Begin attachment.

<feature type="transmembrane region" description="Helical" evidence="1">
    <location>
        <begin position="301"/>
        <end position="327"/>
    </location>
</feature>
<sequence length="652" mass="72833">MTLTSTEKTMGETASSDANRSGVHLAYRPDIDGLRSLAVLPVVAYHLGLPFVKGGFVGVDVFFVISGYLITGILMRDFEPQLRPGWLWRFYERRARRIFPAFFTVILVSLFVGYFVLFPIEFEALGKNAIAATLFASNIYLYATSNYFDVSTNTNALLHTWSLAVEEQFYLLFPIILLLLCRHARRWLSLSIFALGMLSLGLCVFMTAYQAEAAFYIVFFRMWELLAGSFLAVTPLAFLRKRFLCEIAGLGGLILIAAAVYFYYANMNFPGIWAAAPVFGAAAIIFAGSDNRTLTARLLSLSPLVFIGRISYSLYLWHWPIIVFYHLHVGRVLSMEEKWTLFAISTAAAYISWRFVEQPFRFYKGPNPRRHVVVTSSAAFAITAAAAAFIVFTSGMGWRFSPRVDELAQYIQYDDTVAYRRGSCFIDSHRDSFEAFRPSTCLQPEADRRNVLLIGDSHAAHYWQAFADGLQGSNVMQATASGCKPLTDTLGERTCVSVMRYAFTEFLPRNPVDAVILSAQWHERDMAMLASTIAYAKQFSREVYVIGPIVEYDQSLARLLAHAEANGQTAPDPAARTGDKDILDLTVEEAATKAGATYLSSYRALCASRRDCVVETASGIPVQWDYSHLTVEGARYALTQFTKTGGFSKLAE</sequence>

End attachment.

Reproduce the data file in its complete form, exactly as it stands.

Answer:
<feature type="transmembrane region" description="Helical" evidence="1">
    <location>
        <begin position="301"/>
        <end position="327"/>
    </location>
</feature>
<sequence length="652" mass="72833">MTLTSTEKTMGETASSDANRSGVHLAYRPDIDGLRSLAVLPVVAYHLGLPFVKGGFVGVDVFFVISGYLITGILMRDFEPQLRPGWLWRFYERRARRIFPAFFTVILVSLFVGYFVLFPIEFEALGKNAIAATLFASNIYLYATSNYFDVSTNTNALLHTWSLAVEEQFYLLFPIILLLLCRHARRWLSLSIFALGMLSLGLCVFMTAYQAEAAFYIVFFRMWELLAGSFLAVTPLAFLRKRFLCEIAGLGGLILIAAAVYFYYANMNFPGIWAAAPVFGAAAIIFAGSDNRTLTARLLSLSPLVFIGRISYSLYLWHWPIIVFYHLHVGRVLSMEEKWTLFAISTAAAYISWRFVEQPFRFYKGPNPRRHVVVTSSAAFAITAAAAAFIVFTSGMGWRFSPRVDELAQYIQYDDTVAYRRGSCFIDSHRDSFEAFRPSTCLQPEADRRNVLLIGDSHAAHYWQAFADGLQGSNVMQATASGCKPLTDTLGERTCVSVMRYAFTEFLPRNPVDAVILSAQWHERDMAMLASTIAYAKQFSREVYVIGPIVEYDQSLARLLAHAEANGQTAPDPAARTGDKDILDLTVEEAATKAGATYLSSYRALCASRRDCVVETASGIPVQWDYSHLTVEGARYALTQFTKTGGFSKLAE</sequence>